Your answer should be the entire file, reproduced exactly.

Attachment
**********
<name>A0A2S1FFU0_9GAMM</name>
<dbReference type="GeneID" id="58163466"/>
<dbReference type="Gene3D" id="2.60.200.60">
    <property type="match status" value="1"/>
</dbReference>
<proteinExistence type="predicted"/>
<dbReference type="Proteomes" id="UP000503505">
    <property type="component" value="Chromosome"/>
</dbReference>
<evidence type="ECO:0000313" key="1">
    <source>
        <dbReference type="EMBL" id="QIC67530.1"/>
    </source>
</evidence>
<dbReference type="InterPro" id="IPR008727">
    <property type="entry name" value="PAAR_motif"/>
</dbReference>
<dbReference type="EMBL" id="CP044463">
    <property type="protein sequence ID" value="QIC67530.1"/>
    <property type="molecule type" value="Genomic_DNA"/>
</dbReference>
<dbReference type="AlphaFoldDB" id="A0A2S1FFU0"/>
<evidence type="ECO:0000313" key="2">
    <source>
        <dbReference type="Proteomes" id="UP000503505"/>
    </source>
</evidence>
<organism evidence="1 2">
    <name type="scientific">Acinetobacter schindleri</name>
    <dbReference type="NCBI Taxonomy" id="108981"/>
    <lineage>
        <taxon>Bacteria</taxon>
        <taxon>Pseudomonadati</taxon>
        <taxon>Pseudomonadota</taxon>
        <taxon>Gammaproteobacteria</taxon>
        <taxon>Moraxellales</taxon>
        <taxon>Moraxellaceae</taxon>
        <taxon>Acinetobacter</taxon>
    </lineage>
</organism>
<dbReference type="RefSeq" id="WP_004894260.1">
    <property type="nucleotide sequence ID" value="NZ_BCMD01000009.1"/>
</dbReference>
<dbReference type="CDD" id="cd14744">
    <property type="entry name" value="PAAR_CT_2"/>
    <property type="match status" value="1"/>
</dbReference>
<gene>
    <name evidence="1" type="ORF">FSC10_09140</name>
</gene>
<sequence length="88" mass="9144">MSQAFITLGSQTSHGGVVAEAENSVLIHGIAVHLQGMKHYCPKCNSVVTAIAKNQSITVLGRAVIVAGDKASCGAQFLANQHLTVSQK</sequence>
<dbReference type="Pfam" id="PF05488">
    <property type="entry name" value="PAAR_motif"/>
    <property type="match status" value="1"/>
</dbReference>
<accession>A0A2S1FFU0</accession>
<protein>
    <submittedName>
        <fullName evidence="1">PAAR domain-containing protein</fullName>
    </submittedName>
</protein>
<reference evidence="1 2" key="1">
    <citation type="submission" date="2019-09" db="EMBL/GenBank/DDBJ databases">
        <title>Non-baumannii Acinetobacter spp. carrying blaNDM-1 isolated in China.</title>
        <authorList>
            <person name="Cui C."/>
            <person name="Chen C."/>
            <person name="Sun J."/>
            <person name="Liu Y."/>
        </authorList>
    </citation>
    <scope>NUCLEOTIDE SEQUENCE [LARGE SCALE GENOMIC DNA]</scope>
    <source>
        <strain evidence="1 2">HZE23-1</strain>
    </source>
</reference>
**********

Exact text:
<name>A0A2S1FFU0_9GAMM</name>
<dbReference type="GeneID" id="58163466"/>
<dbReference type="Gene3D" id="2.60.200.60">
    <property type="match status" value="1"/>
</dbReference>
<proteinExistence type="predicted"/>
<dbReference type="Proteomes" id="UP000503505">
    <property type="component" value="Chromosome"/>
</dbReference>
<evidence type="ECO:0000313" key="1">
    <source>
        <dbReference type="EMBL" id="QIC67530.1"/>
    </source>
</evidence>
<dbReference type="InterPro" id="IPR008727">
    <property type="entry name" value="PAAR_motif"/>
</dbReference>
<dbReference type="EMBL" id="CP044463">
    <property type="protein sequence ID" value="QIC67530.1"/>
    <property type="molecule type" value="Genomic_DNA"/>
</dbReference>
<dbReference type="AlphaFoldDB" id="A0A2S1FFU0"/>
<evidence type="ECO:0000313" key="2">
    <source>
        <dbReference type="Proteomes" id="UP000503505"/>
    </source>
</evidence>
<organism evidence="1 2">
    <name type="scientific">Acinetobacter schindleri</name>
    <dbReference type="NCBI Taxonomy" id="108981"/>
    <lineage>
        <taxon>Bacteria</taxon>
        <taxon>Pseudomonadati</taxon>
        <taxon>Pseudomonadota</taxon>
        <taxon>Gammaproteobacteria</taxon>
        <taxon>Moraxellales</taxon>
        <taxon>Moraxellaceae</taxon>
        <taxon>Acinetobacter</taxon>
    </lineage>
</organism>
<dbReference type="RefSeq" id="WP_004894260.1">
    <property type="nucleotide sequence ID" value="NZ_BCMD01000009.1"/>
</dbReference>
<dbReference type="CDD" id="cd14744">
    <property type="entry name" value="PAAR_CT_2"/>
    <property type="match status" value="1"/>
</dbReference>
<gene>
    <name evidence="1" type="ORF">FSC10_09140</name>
</gene>
<sequence length="88" mass="9144">MSQAFITLGSQTSHGGVVAEAENSVLIHGIAVHLQGMKHYCPKCNSVVTAIAKNQSITVLGRAVIVAGDKASCGAQFLANQHLTVSQK</sequence>
<dbReference type="Pfam" id="PF05488">
    <property type="entry name" value="PAAR_motif"/>
    <property type="match status" value="1"/>
</dbReference>
<accession>A0A2S1FFU0</accession>
<protein>
    <submittedName>
        <fullName evidence="1">PAAR domain-containing protein</fullName>
    </submittedName>
</protein>
<reference evidence="1 2" key="1">
    <citation type="submission" date="2019-09" db="EMBL/GenBank/DDBJ databases">
        <title>Non-baumannii Acinetobacter spp. carrying blaNDM-1 isolated in China.</title>
        <authorList>
            <person name="Cui C."/>
            <person name="Chen C."/>
            <person name="Sun J."/>
            <person name="Liu Y."/>
        </authorList>
    </citation>
    <scope>NUCLEOTIDE SEQUENCE [LARGE SCALE GENOMIC DNA]</scope>
    <source>
        <strain evidence="1 2">HZE23-1</strain>
    </source>
</reference>